Have you ever watched an amazing movie, only to be disappointed by the ending?
Sucks, doesn’t it?
What about a movie that was boring the whole way through but had an ending so good it blew you away?
Suddenly that movie becomes actually pretty good.
I want you to remember these two examples the next time you’re tasked to speak publicly. You can have an amazing speech, but if you blow the ending that’s all people will remember. Unfortunate, but a way of life.
Advantageously, however, you can have a boring speech but nail the ending, suddenly you’re being asked to keynote the next function.
How To Nail The Ending Of A Speech
There are a million ways to end a speech. This isn’t the only way, but merely the system I’ve designed to help me when designing the ending of a speech I have to give.
1.) Get Out From Behind The Podium
As your speech comes to a close, walk around and out from the podium/table/desk and walk closer to your audience. By eliminating this separating barrier you subconsciously eliminate the emotional wall blocking you from your audience. Your audience will not notice you getting closer if you make it seem natural and part of the speech, but they will begin to perk up and listen to you more attentively. They will stop slouching in their chair and perk their head up from writing notes. By walking out from behind the podium you create an intimacy with your audience that you can use to set up the ending.
Pro tip: Start your ending with “Finally,..” For some reason the word “finally” always get’s people’s attention because they know you are about to wrap up.
2.) Nail The Ending With A Quote
A quote by its very nature is meant to deliver a strong message in a compact phrase. By ending a speech with a quote you provide a final knockout delivery of your core message in a concise package. This helps your audience absorb your speech and end with a strong finish.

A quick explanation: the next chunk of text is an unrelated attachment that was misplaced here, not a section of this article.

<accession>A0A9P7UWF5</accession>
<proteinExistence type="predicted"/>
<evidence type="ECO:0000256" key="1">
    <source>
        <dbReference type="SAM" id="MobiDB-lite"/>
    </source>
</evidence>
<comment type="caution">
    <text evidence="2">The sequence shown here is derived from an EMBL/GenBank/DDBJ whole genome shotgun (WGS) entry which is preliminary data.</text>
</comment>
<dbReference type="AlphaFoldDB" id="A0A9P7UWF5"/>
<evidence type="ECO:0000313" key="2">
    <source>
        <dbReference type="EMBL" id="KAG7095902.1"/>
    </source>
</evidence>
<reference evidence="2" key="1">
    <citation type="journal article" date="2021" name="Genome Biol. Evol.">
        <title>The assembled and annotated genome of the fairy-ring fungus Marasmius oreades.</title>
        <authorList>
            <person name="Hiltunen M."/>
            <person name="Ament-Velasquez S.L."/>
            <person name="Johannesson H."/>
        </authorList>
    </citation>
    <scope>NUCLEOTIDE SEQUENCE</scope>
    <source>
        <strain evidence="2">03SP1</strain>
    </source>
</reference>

3.) Say “Thank You”. Smile
Once the quote has been delivered. Say “Thank You.” You’re done.
Don’t ramble, don’t trail off on a tangent. Don’t tell me you’re available after the meeting. You’re done.
I can’t tell you how many speeches I’ve witnessed that blew me away. I had pages and pages of notes. The speaker deserved a standing ovation from how much preparation they obviously put into the presentation. The crowd is ready to reward them, only for them to end the speech, and they IMMEDIATELY ask the audience
Half the audience raises their hand, the other half give a limp applause. The speaker confuses the audience by asking for questions at the end of the speech. We don’t know if we should clap, ask a question, or wait for everyone else to finish asking questions. It deflates the energy in the room. Let us thank you with applause. There will be plenty of time for questions when we’re done showing our appreciation.
I hope this three step system helps you nail the ending of your next speech. Knock them dead.
Be sincere; be brief; be seated. ~Franklin D. Roosevelt, on speechmaking
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